2 June 2016
Fewer firms made profit, increased pay last year
SINGAPORE — With the global economic downturn casting a shadow over the local business climate, fewer private firms turned a profit or gave pay increments last year.
According to a Manpower Ministry (MOM) wage practices report released on Thursday (June 2), the proportion of firms in the red went up by three percentage points to 21 per cent over the year. Accordingly, 64 per cent of firms gave pay increments last year, down from the 72 per cent that did so in the previous year.
The bright spots were in administrative and support services; financial and insurance services; and community, social and personal services, which saw the biggest growth in wages, similar to 2014. Total wage growth in these sectors ranged from 5.1 per cent to 6.5 per cent.
At the opposite end was manufacturing, construction, and information and communications, where wage growth ranged from 2.5 per cent to 3.1 per cent. The infocomms industry, in particular, saw wage growth slowing drastically from 4.7 per cent to 2.5 per cent over the year.
Unlike in 2014, total wage growth for rank-and-file workers (3.9 per cent) trailed behind non rank-and-file workers (4.1 per cent) last year. The MOM attributed this to a greater moderation in the wage growth of rank-and-file workers.
The economy grew 2 per cent last year, the weakest rate of growth since 2009. According to the MOM report, about two in five firms (41 per cent) raked in an equivalent or higher amount of profits, down from half of the firms surveyed in 2014.
Around two in five (38 per cent) firms saw lower profits than before, up from about three in 10 (32 per cent) in 2014.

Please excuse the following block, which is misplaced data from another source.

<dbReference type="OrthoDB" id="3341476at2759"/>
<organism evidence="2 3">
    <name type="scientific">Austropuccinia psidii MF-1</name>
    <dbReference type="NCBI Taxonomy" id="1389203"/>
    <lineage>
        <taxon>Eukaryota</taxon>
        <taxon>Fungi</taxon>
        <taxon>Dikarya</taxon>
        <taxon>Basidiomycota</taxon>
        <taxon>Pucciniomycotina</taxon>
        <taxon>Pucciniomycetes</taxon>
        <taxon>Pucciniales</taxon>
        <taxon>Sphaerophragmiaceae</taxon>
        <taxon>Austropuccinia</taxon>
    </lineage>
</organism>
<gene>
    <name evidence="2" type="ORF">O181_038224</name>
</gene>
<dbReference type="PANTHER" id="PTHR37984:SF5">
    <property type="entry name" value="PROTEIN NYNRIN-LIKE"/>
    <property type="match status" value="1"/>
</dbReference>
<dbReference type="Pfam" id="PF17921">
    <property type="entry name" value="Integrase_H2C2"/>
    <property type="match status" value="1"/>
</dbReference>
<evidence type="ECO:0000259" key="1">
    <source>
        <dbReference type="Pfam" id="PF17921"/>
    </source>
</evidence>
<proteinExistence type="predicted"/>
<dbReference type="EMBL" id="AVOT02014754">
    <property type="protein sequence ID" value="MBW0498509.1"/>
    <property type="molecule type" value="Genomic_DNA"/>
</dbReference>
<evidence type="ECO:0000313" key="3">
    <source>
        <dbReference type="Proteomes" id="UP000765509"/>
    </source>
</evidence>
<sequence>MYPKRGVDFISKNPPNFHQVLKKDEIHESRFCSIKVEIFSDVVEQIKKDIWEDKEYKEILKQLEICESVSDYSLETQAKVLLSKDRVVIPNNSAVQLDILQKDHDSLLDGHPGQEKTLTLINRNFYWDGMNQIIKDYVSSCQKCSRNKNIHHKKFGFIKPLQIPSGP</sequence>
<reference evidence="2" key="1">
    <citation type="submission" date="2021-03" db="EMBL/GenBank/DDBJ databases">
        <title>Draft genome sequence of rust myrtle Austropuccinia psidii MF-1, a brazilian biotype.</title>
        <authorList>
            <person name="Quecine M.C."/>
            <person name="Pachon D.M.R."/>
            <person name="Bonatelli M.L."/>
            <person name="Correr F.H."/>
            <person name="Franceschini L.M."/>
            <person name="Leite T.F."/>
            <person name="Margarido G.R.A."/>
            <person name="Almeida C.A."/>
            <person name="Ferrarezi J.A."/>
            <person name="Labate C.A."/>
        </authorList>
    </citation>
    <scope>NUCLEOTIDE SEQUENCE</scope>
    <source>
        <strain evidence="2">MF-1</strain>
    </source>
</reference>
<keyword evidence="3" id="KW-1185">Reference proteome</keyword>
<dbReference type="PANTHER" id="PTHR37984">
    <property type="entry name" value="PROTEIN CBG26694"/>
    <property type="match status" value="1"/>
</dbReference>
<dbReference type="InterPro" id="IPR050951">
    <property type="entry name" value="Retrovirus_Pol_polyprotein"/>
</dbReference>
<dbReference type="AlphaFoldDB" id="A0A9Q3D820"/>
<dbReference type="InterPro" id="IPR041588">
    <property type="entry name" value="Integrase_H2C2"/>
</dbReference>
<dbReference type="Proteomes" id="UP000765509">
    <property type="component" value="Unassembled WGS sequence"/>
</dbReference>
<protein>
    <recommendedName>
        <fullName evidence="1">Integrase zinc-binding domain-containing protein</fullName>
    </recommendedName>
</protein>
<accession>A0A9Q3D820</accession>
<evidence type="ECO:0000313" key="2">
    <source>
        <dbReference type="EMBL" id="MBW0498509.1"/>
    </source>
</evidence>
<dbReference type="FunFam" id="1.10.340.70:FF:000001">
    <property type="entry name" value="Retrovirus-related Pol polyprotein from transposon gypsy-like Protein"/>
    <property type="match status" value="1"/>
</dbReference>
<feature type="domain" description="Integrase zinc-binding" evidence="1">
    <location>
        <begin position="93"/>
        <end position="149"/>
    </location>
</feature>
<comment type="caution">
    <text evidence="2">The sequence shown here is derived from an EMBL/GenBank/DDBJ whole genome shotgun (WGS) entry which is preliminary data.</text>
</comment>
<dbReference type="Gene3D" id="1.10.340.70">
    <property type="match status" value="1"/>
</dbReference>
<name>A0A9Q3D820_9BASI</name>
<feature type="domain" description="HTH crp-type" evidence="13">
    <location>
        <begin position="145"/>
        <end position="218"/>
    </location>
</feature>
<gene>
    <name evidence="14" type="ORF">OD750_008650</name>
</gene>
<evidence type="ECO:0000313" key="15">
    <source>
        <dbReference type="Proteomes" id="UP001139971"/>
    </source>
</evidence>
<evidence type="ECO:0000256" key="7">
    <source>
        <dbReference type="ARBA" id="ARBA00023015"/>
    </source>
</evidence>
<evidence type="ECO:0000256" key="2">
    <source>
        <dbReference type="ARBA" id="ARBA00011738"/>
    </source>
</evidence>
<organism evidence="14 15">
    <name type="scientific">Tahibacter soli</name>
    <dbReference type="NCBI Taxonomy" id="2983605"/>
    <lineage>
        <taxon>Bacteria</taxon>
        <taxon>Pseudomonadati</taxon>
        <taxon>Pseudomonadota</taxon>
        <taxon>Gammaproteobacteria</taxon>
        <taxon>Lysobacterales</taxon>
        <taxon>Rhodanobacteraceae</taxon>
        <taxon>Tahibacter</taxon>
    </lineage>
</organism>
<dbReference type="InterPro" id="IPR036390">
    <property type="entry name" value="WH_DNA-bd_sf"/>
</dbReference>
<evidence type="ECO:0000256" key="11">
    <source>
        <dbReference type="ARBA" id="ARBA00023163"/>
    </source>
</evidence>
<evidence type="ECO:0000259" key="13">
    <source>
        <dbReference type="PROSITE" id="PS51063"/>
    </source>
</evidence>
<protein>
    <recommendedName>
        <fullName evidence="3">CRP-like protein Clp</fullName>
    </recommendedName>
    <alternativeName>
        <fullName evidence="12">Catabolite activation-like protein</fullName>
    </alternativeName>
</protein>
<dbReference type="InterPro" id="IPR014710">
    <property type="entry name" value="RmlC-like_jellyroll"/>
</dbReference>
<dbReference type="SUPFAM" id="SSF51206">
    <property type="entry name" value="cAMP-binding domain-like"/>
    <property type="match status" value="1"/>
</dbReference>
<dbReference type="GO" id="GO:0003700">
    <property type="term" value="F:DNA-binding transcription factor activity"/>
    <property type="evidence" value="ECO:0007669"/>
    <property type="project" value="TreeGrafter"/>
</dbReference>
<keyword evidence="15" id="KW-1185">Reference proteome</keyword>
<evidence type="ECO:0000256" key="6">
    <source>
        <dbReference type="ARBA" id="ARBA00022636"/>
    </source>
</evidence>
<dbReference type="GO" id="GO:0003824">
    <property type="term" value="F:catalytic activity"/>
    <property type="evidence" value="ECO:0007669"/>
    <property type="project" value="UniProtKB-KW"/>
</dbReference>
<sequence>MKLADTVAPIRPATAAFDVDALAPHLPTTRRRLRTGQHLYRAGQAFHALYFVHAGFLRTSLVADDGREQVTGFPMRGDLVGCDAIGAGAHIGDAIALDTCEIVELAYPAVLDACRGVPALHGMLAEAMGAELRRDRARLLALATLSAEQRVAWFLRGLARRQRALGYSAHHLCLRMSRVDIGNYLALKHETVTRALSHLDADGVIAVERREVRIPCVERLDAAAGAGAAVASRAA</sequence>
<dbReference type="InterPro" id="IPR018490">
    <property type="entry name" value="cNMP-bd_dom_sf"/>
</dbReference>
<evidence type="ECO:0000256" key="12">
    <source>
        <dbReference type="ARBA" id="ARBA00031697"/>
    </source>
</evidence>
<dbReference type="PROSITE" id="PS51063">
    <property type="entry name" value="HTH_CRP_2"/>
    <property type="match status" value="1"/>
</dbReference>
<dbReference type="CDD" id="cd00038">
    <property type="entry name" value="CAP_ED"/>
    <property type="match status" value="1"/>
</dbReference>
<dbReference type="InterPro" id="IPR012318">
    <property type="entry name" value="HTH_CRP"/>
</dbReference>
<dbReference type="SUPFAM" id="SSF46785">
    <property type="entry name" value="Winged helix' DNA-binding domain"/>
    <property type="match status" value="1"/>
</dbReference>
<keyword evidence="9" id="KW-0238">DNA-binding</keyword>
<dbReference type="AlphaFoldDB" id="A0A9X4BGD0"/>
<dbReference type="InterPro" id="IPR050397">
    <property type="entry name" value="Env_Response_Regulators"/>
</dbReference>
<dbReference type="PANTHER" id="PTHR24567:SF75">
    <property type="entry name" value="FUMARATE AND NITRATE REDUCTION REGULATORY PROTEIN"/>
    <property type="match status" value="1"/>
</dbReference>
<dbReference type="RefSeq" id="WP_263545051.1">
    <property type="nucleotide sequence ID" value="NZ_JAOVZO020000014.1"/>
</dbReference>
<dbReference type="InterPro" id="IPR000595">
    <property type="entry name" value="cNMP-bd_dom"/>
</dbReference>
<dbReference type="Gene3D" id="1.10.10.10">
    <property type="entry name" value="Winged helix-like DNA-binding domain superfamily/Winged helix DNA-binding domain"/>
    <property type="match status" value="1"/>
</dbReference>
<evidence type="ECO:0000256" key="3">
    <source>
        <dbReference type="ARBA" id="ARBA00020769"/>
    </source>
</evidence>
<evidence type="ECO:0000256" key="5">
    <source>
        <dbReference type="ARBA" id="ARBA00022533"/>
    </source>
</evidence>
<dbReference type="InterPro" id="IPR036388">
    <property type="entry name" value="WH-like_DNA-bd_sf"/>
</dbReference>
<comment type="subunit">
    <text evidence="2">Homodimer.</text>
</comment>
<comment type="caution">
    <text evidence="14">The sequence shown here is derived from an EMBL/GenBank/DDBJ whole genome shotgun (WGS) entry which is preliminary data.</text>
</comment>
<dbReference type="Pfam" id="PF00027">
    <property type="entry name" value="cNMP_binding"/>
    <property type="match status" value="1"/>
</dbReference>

Nine in 10 private sector workers were under a flexible wage system last year, the highest since 2004, while wage increases declined from 6 per cent to 5.6 per cent over the year.
The proportion of firms freezing wages grew, from one in five to one in four. And a larger proportion of firms cut wages over the year, while the cuts became steeper, growing from 3.9 per cent to 4.7 per cent over the year.
Singapore Business Federation chief executive Ho Meng Kit said that this year’s outlook remained uncertain, although more firms reported lower profits last year. Industries that have seen more subdued wage growth include the manufacturing and trade-related sectors, which have been affected by weaker external demand, he said.
Given tightening purse strings, areas such as professional services, building construction and fine dining were likely to be worst hit, said Mr Kurt Wee, president of the Association of Small & Medium Enterprises (ASME).
For professional services specifically, Mr Wee foresees consumers pushing for discounts, even as the volume of work declines.
“The focus should be placed on ensuring that SMEs survive. If there’s no wage increase, at least employees are keeping their jobs. If businesses don’t survive now, definitely they can’t sustain their jobs. That’s even worse,” he said.
Mr Wee added that in recent years, there has been much restructuring in cleaning, security and landscape, which fell under the Progressive Wage Model. He said: “On the other hand, productivity has not really gained. The workforce must also remember that productivity gains have to commensurate with wage increase. And if productivity is falling, the whole question is should we have a wage reduction?”
On the slowdown in wage growth in the infocomms industry, Mr Wee pointed out that projects might have been given to overseas parties. “I expect recovery in this sector, with business demand for moving processes online still in motion,” he said.
The growth of nominal wages slowed from 4.9 per cent to 4 per cent over the year. But real wages rose by 5.4 per cent, more than the 3.9 per cent growth in the preceding year, after factoring in inflation and employer Central Provident Fund (CPF) contributions, which increased by one percentage point last year.
The report was based on data from the annual wage changes survey, which had a response rate of 92 per cent, covered 5,100 private firms, and about 1.3 million employees.